It is widely accepted that stars do not form in isolation but result from the fragmentation of molecular clouds, which in turn leads to star cluster formation. Over time, clusters dissolve or are destroyed by interactions with molecular clouds or tidal stripping, and their members become part of the general field population. Star clusters are thus among the basic building blocks of galaxies. In turn, star cluster populations, from young associations and open clusters to old globulars, are powerful tracers of the formation, assembly, and evolutionary history of their parent galaxies. Although their importance (e.g., in mapping out the Milky Way) had been recognised for decades, major progress in this area has only become possible in recent years, both for Galactic and extragalactic cluster populations. Star clusters are the observational foundation for stellar astrophysics and evolution, provide essential tracers of galactic structure, and are unique stellar dynamical environments. Star formation, stellar structure, stellar evolution, and stellar nucleosynthesis continue to benefit and improve tremendously from the study of these systems. Additionally, fundamental quantities such as the initial mass function can be successfully derived from modelling either the Hertzsprung-Russell diagrams or the integrated velocity structures of, respectively, resolved and unresolved clusters and cluster populations. Star cluster studies thus span the fields of Galactic and extragalactic astrophysics, while heavily affecting our detailed understanding of the process of star formation in dense environments. This report highlights science results of the last decade in the major fields covered by IAU Commission 37: Star clusters and associations. Instead of focusing on the business meeting - the out-going president presentation can be found here: http://www.sc.eso.org/gcarraro/splinter2015.pdf - this legacy report contains highlights of the most important scientific achievements in the Commission science area, compiled by 5 well expert members.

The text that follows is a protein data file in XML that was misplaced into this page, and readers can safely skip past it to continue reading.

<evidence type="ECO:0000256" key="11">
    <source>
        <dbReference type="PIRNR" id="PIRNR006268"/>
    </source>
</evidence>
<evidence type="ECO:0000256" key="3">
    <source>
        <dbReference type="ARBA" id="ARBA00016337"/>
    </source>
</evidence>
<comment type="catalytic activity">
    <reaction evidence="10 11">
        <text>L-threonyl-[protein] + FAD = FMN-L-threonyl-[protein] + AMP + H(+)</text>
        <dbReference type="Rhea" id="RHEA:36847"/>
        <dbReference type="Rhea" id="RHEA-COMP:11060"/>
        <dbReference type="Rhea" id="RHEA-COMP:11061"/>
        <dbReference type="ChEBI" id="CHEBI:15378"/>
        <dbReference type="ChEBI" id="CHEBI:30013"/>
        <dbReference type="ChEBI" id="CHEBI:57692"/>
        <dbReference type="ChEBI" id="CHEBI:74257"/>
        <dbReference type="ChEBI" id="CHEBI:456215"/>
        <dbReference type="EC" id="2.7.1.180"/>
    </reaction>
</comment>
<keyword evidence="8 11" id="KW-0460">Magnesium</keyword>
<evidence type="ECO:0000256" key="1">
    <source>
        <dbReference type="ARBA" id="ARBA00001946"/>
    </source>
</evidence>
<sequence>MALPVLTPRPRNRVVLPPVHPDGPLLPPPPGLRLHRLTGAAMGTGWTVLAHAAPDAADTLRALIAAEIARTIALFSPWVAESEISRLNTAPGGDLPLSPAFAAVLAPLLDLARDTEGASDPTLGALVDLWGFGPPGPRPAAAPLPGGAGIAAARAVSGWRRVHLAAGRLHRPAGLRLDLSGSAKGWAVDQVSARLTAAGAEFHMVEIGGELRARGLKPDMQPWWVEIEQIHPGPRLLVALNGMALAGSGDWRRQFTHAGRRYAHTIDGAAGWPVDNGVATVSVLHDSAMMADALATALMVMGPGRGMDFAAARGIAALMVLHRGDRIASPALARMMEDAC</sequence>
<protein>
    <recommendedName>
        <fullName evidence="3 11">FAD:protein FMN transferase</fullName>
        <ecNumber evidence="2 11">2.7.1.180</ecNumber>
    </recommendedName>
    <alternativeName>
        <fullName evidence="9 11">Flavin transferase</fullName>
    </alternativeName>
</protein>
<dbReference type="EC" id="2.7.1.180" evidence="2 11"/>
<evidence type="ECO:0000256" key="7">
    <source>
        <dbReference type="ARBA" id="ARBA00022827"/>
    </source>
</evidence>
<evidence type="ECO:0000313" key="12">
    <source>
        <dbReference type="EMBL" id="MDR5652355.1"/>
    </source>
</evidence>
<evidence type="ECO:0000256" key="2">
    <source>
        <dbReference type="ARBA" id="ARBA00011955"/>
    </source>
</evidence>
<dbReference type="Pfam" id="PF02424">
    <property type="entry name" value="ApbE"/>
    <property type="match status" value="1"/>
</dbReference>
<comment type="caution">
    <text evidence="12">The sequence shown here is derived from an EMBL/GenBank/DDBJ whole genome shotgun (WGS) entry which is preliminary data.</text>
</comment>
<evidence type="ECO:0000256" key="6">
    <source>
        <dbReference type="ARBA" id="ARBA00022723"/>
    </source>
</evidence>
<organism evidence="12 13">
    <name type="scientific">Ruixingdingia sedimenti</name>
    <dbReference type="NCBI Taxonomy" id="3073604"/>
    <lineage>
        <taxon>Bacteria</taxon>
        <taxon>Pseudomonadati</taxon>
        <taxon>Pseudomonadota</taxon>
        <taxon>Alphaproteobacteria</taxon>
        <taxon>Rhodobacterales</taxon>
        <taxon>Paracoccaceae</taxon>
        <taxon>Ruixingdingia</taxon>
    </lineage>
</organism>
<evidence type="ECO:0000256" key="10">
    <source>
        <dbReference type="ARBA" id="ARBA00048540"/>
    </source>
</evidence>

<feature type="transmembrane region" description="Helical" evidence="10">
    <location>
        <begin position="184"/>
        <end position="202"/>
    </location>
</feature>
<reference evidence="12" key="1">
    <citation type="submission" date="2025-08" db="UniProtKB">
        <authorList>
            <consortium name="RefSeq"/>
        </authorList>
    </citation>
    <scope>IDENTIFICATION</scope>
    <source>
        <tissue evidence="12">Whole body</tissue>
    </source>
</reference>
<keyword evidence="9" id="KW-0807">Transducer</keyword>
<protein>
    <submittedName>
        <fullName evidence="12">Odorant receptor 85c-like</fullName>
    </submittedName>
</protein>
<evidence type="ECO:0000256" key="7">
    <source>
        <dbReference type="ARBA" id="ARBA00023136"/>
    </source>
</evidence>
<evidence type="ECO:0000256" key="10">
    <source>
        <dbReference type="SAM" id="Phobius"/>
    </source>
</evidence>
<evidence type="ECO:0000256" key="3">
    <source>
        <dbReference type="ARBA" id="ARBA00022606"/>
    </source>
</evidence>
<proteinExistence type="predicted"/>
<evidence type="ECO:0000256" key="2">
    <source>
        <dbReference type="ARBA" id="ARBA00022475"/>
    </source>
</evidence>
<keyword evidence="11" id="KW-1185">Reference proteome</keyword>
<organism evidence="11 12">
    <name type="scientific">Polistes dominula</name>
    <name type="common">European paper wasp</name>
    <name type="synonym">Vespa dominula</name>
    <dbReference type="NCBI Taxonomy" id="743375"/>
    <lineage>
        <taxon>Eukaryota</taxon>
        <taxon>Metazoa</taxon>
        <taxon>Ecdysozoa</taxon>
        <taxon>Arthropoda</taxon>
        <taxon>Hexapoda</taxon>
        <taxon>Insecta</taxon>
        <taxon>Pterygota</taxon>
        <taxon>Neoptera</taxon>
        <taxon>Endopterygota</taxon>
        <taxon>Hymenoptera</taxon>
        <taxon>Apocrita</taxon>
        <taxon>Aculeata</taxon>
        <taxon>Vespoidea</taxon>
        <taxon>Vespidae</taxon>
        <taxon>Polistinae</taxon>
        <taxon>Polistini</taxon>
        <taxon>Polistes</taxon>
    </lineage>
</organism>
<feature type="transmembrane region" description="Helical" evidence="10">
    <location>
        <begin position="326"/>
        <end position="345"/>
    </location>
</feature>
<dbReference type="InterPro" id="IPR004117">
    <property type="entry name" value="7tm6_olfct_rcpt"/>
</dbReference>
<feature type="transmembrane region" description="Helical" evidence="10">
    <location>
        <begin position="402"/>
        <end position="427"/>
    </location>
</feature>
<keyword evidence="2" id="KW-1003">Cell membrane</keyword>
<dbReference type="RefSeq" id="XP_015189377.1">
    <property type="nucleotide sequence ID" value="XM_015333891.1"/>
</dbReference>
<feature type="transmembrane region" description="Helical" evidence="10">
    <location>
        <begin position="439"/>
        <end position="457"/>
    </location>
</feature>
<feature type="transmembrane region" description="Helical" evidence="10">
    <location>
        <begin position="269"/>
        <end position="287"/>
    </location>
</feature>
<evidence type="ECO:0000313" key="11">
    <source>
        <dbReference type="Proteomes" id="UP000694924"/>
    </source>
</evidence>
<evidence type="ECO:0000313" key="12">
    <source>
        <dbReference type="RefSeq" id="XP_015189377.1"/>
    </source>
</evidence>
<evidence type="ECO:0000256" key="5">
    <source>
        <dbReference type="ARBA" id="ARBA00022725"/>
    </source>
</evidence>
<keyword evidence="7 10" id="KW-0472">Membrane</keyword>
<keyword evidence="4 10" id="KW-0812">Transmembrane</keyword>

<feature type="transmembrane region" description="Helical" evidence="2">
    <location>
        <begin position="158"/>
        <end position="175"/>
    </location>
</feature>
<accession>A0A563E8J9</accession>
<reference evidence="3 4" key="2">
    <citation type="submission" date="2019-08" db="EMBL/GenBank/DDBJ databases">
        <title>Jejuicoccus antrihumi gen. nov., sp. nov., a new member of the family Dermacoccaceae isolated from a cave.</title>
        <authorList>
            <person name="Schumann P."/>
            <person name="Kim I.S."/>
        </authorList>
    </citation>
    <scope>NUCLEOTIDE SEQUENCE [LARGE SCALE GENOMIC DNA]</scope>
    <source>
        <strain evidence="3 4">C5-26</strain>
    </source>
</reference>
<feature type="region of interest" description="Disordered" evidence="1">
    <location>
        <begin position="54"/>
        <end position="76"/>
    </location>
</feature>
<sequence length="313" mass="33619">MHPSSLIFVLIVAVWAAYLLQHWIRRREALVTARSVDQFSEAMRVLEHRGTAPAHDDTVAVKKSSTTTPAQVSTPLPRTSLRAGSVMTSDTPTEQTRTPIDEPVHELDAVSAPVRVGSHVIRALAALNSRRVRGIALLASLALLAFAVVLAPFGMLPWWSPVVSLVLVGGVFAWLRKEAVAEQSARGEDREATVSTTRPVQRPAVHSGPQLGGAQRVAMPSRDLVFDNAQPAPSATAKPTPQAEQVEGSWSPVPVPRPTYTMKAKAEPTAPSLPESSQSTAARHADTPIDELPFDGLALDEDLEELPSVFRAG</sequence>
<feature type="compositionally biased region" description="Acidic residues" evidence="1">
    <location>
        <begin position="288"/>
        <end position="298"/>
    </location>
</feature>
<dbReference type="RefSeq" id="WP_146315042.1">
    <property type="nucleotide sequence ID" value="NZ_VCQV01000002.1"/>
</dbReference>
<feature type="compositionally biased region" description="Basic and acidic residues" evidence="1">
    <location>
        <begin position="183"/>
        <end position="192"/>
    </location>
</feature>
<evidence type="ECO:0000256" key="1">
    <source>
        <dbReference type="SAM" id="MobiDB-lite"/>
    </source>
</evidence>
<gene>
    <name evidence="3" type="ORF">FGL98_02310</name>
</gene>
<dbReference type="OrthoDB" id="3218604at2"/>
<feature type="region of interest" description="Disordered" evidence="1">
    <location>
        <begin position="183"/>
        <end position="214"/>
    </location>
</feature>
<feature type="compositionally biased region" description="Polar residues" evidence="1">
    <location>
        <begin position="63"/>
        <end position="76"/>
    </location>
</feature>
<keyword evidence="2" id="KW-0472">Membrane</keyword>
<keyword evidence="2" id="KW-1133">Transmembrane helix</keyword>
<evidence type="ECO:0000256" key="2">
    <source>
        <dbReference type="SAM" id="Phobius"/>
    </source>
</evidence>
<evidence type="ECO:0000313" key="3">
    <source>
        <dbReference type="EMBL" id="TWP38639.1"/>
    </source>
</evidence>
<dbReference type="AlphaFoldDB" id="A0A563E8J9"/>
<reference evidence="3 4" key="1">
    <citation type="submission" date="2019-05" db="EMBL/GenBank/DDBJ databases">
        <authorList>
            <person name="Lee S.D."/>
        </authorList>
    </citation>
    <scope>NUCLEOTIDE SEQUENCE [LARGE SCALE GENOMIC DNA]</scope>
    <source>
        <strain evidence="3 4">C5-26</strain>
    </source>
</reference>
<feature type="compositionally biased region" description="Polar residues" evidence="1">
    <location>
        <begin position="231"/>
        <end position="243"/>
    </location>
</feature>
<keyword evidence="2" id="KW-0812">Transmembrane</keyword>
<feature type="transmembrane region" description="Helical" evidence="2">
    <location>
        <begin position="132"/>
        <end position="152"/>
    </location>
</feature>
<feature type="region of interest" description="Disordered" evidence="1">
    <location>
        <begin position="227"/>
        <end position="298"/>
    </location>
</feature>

The relationship between work and family is considered with an emphasis on policy solutions. Australian policy is a case example in the context of international trends. A mismatch between policy initiatives and familial and personal priorities constitutes a new social risk associated with demographic and sociocultural development. Contemporary trends, both nationally and internationally, evidence solutions to the “problem of demographic aging” by adopting a form of economic instrumentalism. This restricts legitimate age identities to those associated with work and work-related activity. When applied to family life, such a focus runs the risk of reducing policy interest in intergenerational engagement to unpaid care roles, while personal development and age-related life priorities are ignored. The need for cultural adaptation to population aging is becoming accepted in policy debate and is considered here as an effective response to the personal, social, and economic risks of population aging and associated impacts on family life.